I’ve seen more than my share of couples who worked hard, did everything right, and still ended up broke in their retirement. The reason? The gave or lent money to their kids without understanding the economic fallout for themselves. They gave up that cash out of love, but they sacrificed their own futures. I realize that it’s tough to say no to people you love when they need want your financial support but, before writing those checks, make sure you weigh the pros and cons for everyone involved.

The bottom line to Phil’s story is that he didn’t have or need a “silver bullet,” and neither do you. You’ll read many financial success stories like Phil’s. Why? Because the principals work.

You may not need $10 million but, if you’re like me, you do need to make a plan and execute it if you want a secure future. The steps Phil took are steps that anyone can take. We may not end up with the same result, and the times are different to be sure. But still, Phil’s example is a good one.

Over the years, I’ve seen people succeed in all kinds of economic conditions and situations. In fact, the situations rarely had anything to do with the success these people enjoyed. I really believe that success is available to all of us but we’re going to have to get out of our comfort zone in order to make it happen.

We have make investing a priority.

We have to say “no” to people we love sometimes.

And we have to invest in the future and stick with our strategy during uncomfortable periods.

What are you willing to do to secure your future? What are you willing to change?

Published on July 28th, 2011 - 8 Comments
Filed under: Planning, Saving & Investing

About the author: is a Certified Financial Planner in Los Angeles whose goal is to help people improve their finances and find balance in life. He covers these topics at his personal blog Wealth Pilgrim.

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8 Responses to “Wealth Building Techniques That I Learned From the Garbage Man”

  1. 1
    Hunter @ Financially Consumed Says:

    Inspiring post. Street smarts is a critical factor in accumulating wealth. Phil is an inspiring character. I have no doubt that he would be able to adapt to the current economic climate, no matter what it was.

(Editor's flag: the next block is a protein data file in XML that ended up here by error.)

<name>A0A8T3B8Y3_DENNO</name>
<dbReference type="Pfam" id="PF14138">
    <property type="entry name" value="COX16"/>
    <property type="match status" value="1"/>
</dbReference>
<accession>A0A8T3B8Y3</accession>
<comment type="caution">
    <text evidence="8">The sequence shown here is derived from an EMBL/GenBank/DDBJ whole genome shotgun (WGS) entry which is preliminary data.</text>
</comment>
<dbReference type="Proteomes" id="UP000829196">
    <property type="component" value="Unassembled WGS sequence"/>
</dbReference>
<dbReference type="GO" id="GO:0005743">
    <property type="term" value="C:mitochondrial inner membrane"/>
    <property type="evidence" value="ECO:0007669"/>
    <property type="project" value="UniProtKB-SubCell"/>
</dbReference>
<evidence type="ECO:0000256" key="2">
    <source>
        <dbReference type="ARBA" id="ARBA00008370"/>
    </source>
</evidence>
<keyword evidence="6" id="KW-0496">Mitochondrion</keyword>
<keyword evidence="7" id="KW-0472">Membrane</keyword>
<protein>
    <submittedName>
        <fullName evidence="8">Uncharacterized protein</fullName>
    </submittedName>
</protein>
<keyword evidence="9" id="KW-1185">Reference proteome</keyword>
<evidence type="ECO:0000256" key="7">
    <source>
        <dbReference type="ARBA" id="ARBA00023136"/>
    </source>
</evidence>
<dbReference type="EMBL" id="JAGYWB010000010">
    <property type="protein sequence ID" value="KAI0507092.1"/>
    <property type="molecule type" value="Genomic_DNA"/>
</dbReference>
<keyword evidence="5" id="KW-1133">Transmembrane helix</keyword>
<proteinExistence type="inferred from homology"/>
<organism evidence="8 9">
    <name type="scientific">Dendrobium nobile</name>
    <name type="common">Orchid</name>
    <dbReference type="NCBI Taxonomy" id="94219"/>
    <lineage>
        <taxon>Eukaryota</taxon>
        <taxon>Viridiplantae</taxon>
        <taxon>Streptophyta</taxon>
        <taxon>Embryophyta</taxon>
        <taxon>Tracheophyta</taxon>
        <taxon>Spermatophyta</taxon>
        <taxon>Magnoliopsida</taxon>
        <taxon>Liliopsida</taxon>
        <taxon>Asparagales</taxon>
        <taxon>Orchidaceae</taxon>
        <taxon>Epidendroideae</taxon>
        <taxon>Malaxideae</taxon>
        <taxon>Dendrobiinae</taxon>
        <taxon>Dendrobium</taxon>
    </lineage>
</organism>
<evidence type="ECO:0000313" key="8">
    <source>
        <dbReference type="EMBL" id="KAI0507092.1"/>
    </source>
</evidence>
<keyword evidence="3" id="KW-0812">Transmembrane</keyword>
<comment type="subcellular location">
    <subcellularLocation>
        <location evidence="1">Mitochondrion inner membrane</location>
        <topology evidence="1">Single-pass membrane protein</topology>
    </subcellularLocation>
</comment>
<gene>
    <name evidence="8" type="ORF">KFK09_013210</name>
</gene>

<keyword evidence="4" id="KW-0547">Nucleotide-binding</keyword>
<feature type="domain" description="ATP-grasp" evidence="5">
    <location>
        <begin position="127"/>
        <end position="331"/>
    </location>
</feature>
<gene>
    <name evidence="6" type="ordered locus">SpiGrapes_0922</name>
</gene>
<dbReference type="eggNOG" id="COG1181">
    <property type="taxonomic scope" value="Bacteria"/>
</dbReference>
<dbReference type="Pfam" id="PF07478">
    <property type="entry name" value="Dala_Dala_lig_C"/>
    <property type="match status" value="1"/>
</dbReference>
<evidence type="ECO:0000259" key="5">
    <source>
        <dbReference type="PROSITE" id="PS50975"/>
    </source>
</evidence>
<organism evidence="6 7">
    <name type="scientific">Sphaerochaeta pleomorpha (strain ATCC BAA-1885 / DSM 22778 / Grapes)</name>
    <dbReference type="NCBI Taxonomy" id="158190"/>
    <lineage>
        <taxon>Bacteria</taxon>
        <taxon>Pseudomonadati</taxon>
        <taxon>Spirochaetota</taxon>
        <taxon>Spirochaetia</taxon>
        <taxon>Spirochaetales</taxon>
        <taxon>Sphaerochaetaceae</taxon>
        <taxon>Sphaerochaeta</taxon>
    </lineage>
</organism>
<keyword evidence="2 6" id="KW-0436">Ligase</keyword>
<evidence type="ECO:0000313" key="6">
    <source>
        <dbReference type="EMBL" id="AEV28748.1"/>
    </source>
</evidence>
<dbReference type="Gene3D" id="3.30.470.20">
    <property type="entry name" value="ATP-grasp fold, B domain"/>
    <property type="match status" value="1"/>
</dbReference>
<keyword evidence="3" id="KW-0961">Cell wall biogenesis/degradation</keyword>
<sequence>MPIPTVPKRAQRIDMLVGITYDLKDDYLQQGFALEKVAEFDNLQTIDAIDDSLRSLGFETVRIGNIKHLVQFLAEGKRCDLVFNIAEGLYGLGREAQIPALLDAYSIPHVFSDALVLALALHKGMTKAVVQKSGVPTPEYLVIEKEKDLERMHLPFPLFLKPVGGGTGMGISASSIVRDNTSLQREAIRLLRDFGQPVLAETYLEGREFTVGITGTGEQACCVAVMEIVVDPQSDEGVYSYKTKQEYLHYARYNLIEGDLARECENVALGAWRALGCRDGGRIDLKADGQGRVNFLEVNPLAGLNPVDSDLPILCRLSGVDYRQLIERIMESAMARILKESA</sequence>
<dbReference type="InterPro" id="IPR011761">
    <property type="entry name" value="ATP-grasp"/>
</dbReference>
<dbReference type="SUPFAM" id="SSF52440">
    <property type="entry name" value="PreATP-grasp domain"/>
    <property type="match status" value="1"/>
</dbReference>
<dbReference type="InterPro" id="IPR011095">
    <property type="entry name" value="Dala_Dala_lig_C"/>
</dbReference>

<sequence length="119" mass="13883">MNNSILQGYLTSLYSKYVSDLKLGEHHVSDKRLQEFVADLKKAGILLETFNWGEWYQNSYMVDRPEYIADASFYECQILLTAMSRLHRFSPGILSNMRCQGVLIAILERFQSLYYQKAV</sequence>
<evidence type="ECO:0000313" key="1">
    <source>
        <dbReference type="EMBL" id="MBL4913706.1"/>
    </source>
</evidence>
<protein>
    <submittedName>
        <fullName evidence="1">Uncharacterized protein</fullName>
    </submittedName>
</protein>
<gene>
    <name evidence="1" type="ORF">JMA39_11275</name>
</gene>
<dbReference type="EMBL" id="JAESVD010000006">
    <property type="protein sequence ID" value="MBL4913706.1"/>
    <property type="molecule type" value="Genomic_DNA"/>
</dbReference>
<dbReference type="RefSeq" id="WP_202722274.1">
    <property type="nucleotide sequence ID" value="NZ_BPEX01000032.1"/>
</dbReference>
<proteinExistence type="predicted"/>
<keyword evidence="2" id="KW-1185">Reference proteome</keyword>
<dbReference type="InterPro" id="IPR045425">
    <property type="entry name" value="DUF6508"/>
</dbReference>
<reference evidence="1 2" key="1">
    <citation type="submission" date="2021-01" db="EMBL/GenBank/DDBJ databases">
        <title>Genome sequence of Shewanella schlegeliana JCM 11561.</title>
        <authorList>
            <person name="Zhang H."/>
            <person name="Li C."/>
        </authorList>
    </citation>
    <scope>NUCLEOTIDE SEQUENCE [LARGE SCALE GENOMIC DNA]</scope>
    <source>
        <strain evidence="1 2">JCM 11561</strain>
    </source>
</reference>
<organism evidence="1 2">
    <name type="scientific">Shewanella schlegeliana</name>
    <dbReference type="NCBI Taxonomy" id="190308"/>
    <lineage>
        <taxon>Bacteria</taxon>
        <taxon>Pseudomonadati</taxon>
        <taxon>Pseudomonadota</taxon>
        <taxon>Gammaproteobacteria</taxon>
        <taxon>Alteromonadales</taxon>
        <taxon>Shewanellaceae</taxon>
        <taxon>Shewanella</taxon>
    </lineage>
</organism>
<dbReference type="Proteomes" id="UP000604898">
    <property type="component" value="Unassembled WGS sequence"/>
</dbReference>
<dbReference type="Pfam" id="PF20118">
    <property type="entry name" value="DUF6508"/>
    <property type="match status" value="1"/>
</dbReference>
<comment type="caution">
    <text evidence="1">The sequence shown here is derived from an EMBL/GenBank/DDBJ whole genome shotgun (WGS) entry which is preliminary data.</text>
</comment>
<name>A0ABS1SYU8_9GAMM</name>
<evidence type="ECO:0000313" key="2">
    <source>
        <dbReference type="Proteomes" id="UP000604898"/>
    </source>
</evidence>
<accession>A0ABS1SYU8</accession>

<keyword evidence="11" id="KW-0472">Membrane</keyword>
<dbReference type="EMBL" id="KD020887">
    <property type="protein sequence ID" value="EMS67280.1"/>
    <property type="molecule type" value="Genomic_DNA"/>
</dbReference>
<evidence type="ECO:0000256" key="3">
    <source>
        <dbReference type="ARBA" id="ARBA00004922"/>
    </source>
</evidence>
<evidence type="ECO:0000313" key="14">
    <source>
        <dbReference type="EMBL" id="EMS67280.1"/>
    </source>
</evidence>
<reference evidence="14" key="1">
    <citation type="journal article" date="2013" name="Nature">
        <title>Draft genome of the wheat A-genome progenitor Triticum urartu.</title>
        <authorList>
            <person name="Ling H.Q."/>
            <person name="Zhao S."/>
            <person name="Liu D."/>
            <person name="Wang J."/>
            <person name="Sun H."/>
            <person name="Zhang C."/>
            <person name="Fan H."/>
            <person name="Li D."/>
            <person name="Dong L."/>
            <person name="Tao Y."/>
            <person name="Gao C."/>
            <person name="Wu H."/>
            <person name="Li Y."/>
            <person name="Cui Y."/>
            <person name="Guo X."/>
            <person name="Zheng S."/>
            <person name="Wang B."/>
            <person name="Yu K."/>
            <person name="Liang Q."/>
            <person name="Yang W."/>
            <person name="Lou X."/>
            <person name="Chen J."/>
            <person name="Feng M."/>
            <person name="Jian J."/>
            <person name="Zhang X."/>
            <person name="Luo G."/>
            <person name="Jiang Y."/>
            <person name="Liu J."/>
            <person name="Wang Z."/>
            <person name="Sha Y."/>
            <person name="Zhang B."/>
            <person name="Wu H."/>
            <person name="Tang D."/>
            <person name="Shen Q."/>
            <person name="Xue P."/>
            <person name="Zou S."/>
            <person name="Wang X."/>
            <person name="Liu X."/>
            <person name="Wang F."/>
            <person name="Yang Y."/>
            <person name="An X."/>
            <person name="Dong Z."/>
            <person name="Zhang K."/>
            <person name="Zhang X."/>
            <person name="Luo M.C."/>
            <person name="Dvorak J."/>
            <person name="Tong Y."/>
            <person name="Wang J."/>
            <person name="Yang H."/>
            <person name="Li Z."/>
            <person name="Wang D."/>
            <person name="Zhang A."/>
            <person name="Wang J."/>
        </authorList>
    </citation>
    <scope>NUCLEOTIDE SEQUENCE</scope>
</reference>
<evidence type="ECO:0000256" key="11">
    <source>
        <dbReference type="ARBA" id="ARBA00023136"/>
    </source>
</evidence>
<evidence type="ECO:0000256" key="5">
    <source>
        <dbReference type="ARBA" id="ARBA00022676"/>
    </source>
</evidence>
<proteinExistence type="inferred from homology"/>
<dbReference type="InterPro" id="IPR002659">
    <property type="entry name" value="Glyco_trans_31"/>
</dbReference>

2. 2
    Gary Says:

    Wow, this Phil fella sounds too good to be true! I read that Wealthy Barber book a few years ago. That was quite interesting and reminded me of Phil. Inspiring stuff!

  3. 3
    Shawanda @ You Have More Than You Think Says:

    After I read the title, I had to read this post. My dad was a garbageman. He didn’t have Phil’s wealth, but he was really frugal. His attitude towards money has largely shaped who I am today. I may not purchase a piece of real property every year, but if I combine Phil’s philosophy for building wealth and my dad’s principles of frugality, I know I’ll achieve extraordinary results.

  4. 4
    No Debt MBA Says:

    Definitely shows that I have no excuses when it comes to building wealth.

  5. 5
    Harvey Says:

    $10mm made in real estate buying property ever year, supporting a family of six with a stay @ home wife on a garbage man’s income? Call me Mr. I Seriously Doubt It.

    I grew up around a lot of millionaire garbagemen but they also had second jobs in the mafia.

  6. 6
    Jeff Says:

    I respectfully disagree with Harvey. A friend of mine just started as a sales manager for one of our town’s major waste removal companies. Believe it or not, the drivers of the garbage trucks made more than he did.

    There is a lot to be said for perseverance and concrete goals . . .

  7. 7
    Rich Says:

    I’m curious… When you say Phil was “worth over $10 million,” what does that mean? Does that mean that he had earned enough from his rentals and salary that he had socked away over $10 million in savings/investments? Or does that mean that the total value of all his (highly leveraged) rental properties was over $10 million? Either is impressive… but if it’s the latter, then I think the description is a bit inaccurate. His properties are so highly leveraged (always refinancing to take out equity) that he owes almost as much as he owns.

  8. 8
    Money Matters Guy Says:

    Great story. Just goes to show you can’t judge a book by its cover. The guy driving a BMW could be up to his eyeballs in debt, while the guy picking up his garbage has amassed a fortune.